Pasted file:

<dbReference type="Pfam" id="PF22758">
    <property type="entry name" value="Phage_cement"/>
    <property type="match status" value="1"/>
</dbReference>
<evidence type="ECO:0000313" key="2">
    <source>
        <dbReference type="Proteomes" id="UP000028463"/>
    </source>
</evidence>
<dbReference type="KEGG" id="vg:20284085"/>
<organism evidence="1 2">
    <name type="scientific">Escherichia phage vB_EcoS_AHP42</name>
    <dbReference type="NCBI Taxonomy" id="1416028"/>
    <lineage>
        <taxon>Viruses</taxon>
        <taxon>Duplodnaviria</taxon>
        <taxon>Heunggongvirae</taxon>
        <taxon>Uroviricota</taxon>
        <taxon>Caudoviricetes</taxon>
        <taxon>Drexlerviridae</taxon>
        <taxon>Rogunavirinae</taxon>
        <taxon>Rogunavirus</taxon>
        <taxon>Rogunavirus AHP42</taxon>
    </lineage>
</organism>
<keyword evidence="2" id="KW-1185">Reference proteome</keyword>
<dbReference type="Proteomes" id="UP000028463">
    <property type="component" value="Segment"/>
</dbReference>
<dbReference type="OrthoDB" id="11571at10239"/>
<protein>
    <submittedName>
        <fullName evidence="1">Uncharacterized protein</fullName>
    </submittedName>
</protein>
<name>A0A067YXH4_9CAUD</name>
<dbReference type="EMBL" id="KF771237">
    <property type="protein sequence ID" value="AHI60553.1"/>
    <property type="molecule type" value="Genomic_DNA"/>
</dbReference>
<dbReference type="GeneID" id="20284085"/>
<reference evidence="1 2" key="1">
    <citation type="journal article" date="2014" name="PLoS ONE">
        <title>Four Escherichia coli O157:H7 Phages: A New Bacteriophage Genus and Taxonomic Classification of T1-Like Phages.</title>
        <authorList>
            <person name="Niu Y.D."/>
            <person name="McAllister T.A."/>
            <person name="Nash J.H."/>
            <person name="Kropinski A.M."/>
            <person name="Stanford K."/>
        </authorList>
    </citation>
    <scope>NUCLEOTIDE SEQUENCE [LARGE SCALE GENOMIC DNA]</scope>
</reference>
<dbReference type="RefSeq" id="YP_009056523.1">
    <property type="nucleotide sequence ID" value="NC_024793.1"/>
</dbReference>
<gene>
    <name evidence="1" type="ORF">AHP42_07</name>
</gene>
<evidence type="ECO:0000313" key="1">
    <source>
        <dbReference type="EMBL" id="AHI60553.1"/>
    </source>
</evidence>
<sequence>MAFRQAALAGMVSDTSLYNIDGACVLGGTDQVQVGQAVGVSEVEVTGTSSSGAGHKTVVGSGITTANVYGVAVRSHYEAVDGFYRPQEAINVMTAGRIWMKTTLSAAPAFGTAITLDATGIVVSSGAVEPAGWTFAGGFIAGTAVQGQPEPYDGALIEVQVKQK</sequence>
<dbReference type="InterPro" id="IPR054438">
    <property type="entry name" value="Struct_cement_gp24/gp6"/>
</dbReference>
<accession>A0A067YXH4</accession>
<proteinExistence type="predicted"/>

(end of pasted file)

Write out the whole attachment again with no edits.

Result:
<dbReference type="Pfam" id="PF22758">
    <property type="entry name" value="Phage_cement"/>
    <property type="match status" value="1"/>
</dbReference>
<evidence type="ECO:0000313" key="2">
    <source>
        <dbReference type="Proteomes" id="UP000028463"/>
    </source>
</evidence>
<dbReference type="KEGG" id="vg:20284085"/>
<organism evidence="1 2">
    <name type="scientific">Escherichia phage vB_EcoS_AHP42</name>
    <dbReference type="NCBI Taxonomy" id="1416028"/>
    <lineage>
        <taxon>Viruses</taxon>
        <taxon>Duplodnaviria</taxon>
        <taxon>Heunggongvirae</taxon>
        <taxon>Uroviricota</taxon>
        <taxon>Caudoviricetes</taxon>
        <taxon>Drexlerviridae</taxon>
        <taxon>Rogunavirinae</taxon>
        <taxon>Rogunavirus</taxon>
        <taxon>Rogunavirus AHP42</taxon>
    </lineage>
</organism>
<keyword evidence="2" id="KW-1185">Reference proteome</keyword>
<dbReference type="Proteomes" id="UP000028463">
    <property type="component" value="Segment"/>
</dbReference>
<dbReference type="OrthoDB" id="11571at10239"/>
<protein>
    <submittedName>
        <fullName evidence="1">Uncharacterized protein</fullName>
    </submittedName>
</protein>
<name>A0A067YXH4_9CAUD</name>
<dbReference type="EMBL" id="KF771237">
    <property type="protein sequence ID" value="AHI60553.1"/>
    <property type="molecule type" value="Genomic_DNA"/>
</dbReference>
<dbReference type="GeneID" id="20284085"/>
<reference evidence="1 2" key="1">
    <citation type="journal article" date="2014" name="PLoS ONE">
        <title>Four Escherichia coli O157:H7 Phages: A New Bacteriophage Genus and Taxonomic Classification of T1-Like Phages.</title>
        <authorList>
            <person name="Niu Y.D."/>
            <person name="McAllister T.A."/>
            <person name="Nash J.H."/>
            <person name="Kropinski A.M."/>
            <person name="Stanford K."/>
        </authorList>
    </citation>
    <scope>NUCLEOTIDE SEQUENCE [LARGE SCALE GENOMIC DNA]</scope>
</reference>
<dbReference type="RefSeq" id="YP_009056523.1">
    <property type="nucleotide sequence ID" value="NC_024793.1"/>
</dbReference>
<gene>
    <name evidence="1" type="ORF">AHP42_07</name>
</gene>
<evidence type="ECO:0000313" key="1">
    <source>
        <dbReference type="EMBL" id="AHI60553.1"/>
    </source>
</evidence>
<sequence>MAFRQAALAGMVSDTSLYNIDGACVLGGTDQVQVGQAVGVSEVEVTGTSSSGAGHKTVVGSGITTANVYGVAVRSHYEAVDGFYRPQEAINVMTAGRIWMKTTLSAAPAFGTAITLDATGIVVSSGAVEPAGWTFAGGFIAGTAVQGQPEPYDGALIEVQVKQK</sequence>
<dbReference type="InterPro" id="IPR054438">
    <property type="entry name" value="Struct_cement_gp24/gp6"/>
</dbReference>
<accession>A0A067YXH4</accession>
<proteinExistence type="predicted"/>